Alaska will send oil-wealth checks early because of virus

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FILE – In this March 12, 2020 file photon Alaska Gov. Mike Dunleavy speaks during a news conference in Anchorage, Alaska. Dunleavy has announced that checks from the state’s oil-wealth fund will begin going out to residents three months early, citing economic hardships related to the coronavirus. (AP Photo/Mark Thiessen,File)

JUNEAU, Alaska (AP) — Alaska Gov. Mike Dunleavy has announced that checks from the state’s oil-wealth fund will begin going out to residents three months early because of “extraordinary times” brought on by the economic hardships caused by the coronavirus.

“We need to make sure that people of Alaska have cash in their hands to help with this economy,” Dunleavy, a Republican, said Wednesday evening.

This year’s check is expected to be about $1,000 and Dunleavy’s office said the Permanent Fund Dividend Division, which determines annual eligibility for the checks, has received more than 670,000 applications.

The division estimates nearly 600,000 Alaskans will receive payment on July 1, Dunleavy’s office said. Payments will be made later for other Alaskans as their eligibility is confirmed.

Alaskans must meet residency requirements to qualify for the checks, which typically start going out in the fall. Traditionally, dividends have been paid with earnings from the oil-wealth fund, the Alaska Permanent Fund. This year’s payout is being paid in part from a state savings account.

State Senate Minority Leader Tom Begich, an Anchorage Democrat, urged Dunleavy to move up the payment distribution before the announcement was made and said the outcome left him “pleased, because I think it’s necessary.”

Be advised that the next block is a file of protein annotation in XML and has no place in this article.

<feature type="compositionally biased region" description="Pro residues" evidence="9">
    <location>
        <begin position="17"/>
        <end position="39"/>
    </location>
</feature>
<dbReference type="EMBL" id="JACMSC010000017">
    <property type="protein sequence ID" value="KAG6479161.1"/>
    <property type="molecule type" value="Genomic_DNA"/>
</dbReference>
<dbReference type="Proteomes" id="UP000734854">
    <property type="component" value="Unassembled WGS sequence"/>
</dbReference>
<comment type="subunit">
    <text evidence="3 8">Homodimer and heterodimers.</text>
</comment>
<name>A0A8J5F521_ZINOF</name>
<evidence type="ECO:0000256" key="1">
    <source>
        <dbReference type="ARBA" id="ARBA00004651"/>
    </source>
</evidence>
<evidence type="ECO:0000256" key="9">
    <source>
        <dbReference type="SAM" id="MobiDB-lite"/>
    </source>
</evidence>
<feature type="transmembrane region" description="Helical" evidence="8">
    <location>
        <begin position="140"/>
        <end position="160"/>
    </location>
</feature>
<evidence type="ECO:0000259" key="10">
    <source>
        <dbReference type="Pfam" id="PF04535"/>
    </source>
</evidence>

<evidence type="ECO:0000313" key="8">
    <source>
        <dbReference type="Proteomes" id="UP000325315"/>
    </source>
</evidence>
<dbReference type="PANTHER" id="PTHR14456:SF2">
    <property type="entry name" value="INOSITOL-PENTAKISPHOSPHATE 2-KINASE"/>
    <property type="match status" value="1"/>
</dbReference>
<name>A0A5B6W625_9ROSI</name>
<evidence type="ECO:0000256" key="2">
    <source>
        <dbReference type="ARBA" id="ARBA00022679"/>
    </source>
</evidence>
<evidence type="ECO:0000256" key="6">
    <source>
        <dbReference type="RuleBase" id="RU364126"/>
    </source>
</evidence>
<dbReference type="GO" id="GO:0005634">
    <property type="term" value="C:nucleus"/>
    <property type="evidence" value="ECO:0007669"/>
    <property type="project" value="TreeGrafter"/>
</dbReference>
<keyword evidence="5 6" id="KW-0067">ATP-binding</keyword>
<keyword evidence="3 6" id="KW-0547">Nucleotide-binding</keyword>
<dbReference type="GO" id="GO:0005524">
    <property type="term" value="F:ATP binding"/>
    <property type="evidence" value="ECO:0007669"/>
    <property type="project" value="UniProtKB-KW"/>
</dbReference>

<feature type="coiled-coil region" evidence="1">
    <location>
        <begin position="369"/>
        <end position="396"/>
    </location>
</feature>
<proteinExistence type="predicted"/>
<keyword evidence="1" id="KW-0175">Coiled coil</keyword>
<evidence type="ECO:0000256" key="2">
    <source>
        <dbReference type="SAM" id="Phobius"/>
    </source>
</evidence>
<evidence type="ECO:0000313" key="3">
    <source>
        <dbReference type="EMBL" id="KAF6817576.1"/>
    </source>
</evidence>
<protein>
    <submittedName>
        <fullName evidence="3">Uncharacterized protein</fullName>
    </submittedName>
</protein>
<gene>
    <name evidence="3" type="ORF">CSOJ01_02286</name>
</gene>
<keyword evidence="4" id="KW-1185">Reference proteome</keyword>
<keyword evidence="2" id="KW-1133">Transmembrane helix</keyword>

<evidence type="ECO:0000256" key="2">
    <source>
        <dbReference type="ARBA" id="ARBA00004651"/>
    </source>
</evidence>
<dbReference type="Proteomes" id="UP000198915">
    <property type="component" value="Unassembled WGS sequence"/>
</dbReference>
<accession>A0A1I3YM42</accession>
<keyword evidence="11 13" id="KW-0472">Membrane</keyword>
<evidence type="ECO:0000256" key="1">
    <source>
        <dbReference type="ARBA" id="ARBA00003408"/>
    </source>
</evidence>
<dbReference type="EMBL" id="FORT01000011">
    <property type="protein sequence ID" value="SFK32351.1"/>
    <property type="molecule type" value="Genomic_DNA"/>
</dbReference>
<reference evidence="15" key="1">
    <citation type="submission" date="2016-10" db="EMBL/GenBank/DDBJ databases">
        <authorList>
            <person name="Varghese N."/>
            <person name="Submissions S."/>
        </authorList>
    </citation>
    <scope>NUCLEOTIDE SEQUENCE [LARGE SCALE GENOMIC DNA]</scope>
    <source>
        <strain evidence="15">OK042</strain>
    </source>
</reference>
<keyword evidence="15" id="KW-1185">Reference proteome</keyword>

Dunleavy’s announcement came as Alaska prepares to further reopen parts of its economy that were shut down or restricted due to coronavirus concerns. In moving to allow businesses to open to full capacity starting Friday, Dunleavy cited low case numbers and said restrictions had bought time to build up the state’s health care capacity.

Alaska has reported just over 400 cases of COVID-19 involving residents, with 10 deaths. For most people, the new coronavirus causes mild or moderate symptoms but for some, especially older adults and people with existing health problems, it can cause more severe illness and death.

Begich has urged Alaskans to proceed cautiously as reopening continues.

By July 1, “you can imagine that if indeed our health situation is better, there’d be an inclination for people to go and spend that money,” he said.

Moratoria on evictions for nonpayment of rent, foreclosures or repossession of vehicles for people facing financial hardships related to the virus also are due to expire June 30.

The state’s initial unemployment claims totaled 7,741 for the most recent reporting week, according to the Alaska labor department. That compares to 819 for the same period in 2019. Initial claims reached a high of 14,590 earlier in the pandemic.

Federal figures are somewhat higher for the most recent week but previously have been revised to match the state’s numbers.

There were 50,049 continued unemployment claims, state labor department figures show. Lennon Weller, actuary for Alaska’s unemployment system, said that category generally reflects how many people were determined eligible and filing for benefits. It is 43,188 more than during the same period a year ago.

Copyright 2020 The Associated Press. All rights reserved. This material may not be published, broadcast, rewritten or redistributed.

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